I first played Enemy Territory: Quake Wars back when the PC version launched, but it failed to grasp my attention. I was probably too much into Call Of Duty 4 at the time. Now that the console versions have arrived, I took another dip in it.
Initial impressions are not too good. The controls are fine, but the overall feel is a bit… unconnected. The physics are floaty, the vehicles don’t handle too well, most of the weapons lack punch, your shots don’t really seem to connect, the explosions look lame, the voice acting is from an altogether different game (Tribes 2 comes to mind), the animation especially looks like it belongs in a bygone age.
I gave it the single-player campaign’s (if you can call twelve bot matches “a campaign”) worth of time and what do you know – after some ten or so rounds, amounting to maybe three hours in total, things clicked.
The premise is strong. I don’t know about the Strogg as an enemy, they seem like rejected concept art for Star Trek’s Borg, but kicking alien butt off-Earth has always been a sound base for entertainment. I also like the way the game is set in modern Earth, albeit with a scifi take. Again, kicking alien butt on contemporary Earth is where it’s at. The looks veer a bit too much on the brown side, but there is a better variety of brown than in many other modern shooters. They could’ve gone to town with some lush woods or something, though. The very well-designed props help matters quite a bit. The human side has a cool Aliens vibe to it, with functional look and feel.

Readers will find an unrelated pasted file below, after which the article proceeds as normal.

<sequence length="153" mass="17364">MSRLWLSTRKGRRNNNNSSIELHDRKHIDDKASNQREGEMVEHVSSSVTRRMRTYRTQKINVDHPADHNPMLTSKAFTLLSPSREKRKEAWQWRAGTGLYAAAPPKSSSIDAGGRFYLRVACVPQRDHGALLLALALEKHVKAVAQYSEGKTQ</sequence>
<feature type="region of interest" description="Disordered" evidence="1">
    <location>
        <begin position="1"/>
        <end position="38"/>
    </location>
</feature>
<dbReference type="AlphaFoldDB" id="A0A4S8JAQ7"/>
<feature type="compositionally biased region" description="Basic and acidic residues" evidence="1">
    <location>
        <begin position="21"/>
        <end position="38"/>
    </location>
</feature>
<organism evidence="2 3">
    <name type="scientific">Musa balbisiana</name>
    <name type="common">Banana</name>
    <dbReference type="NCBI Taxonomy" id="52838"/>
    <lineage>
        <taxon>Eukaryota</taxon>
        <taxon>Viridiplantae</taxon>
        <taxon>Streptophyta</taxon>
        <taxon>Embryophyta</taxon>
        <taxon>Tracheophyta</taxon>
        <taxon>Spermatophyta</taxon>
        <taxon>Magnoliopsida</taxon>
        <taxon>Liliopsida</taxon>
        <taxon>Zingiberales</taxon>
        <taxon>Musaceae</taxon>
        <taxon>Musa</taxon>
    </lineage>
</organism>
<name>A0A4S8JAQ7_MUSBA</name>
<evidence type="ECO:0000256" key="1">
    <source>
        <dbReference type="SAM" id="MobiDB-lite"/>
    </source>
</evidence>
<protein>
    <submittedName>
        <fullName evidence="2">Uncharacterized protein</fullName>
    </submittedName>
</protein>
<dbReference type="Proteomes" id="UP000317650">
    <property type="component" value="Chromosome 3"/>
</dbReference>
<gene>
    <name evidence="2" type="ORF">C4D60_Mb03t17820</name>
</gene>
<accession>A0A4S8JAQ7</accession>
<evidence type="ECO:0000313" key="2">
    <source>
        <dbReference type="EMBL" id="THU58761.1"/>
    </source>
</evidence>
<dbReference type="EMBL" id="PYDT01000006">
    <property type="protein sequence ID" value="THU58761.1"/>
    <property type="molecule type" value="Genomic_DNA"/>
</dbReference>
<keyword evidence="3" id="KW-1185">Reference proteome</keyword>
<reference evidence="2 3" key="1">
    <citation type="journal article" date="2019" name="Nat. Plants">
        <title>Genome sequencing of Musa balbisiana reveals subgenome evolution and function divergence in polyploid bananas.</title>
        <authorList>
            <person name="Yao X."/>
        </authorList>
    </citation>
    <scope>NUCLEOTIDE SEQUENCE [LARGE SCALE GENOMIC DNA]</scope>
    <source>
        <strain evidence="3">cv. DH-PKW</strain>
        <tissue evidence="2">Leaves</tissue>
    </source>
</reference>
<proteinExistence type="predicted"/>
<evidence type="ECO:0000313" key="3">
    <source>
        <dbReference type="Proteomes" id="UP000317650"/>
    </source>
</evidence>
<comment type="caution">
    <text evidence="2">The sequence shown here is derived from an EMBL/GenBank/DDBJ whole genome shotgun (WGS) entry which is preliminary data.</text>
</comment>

Once you get your head around the multi-staged levels and the various classes, tactics come together at a rapid pace, following the distinct rhythm of the missions, with a build-up followed by a strong push taking place over usually three steps. (That is, unless the defenders fight back.) You’ll be placing turrets, ambushing enemy patrols and staging raids in no time. One thing I like is the way it tells you whether your current class can complete the current objective and whether your team already has the required class deployed (and if so, how many).
The game could use more players, as eight per side isn’t quite enough for the kind of warfare the game depicts. Regardless, the scale is pretty much spot on, leaving just enough room for vehicle maneuvering and blindsiding, yet keeping the approaches clear enough to be confident in staging your defenses. Vehicles and air drops keep the action feeling dynamic and bombastic enough.
I have rarely played a game with so much slow-burning appeal. After the very underwhelming first steps, I’m now looking forward to taking it online, as for up to now I’ve been learning the ropes with just bots. I don’t know about the online popularity though, as the game really requires you to put in some time before it connects.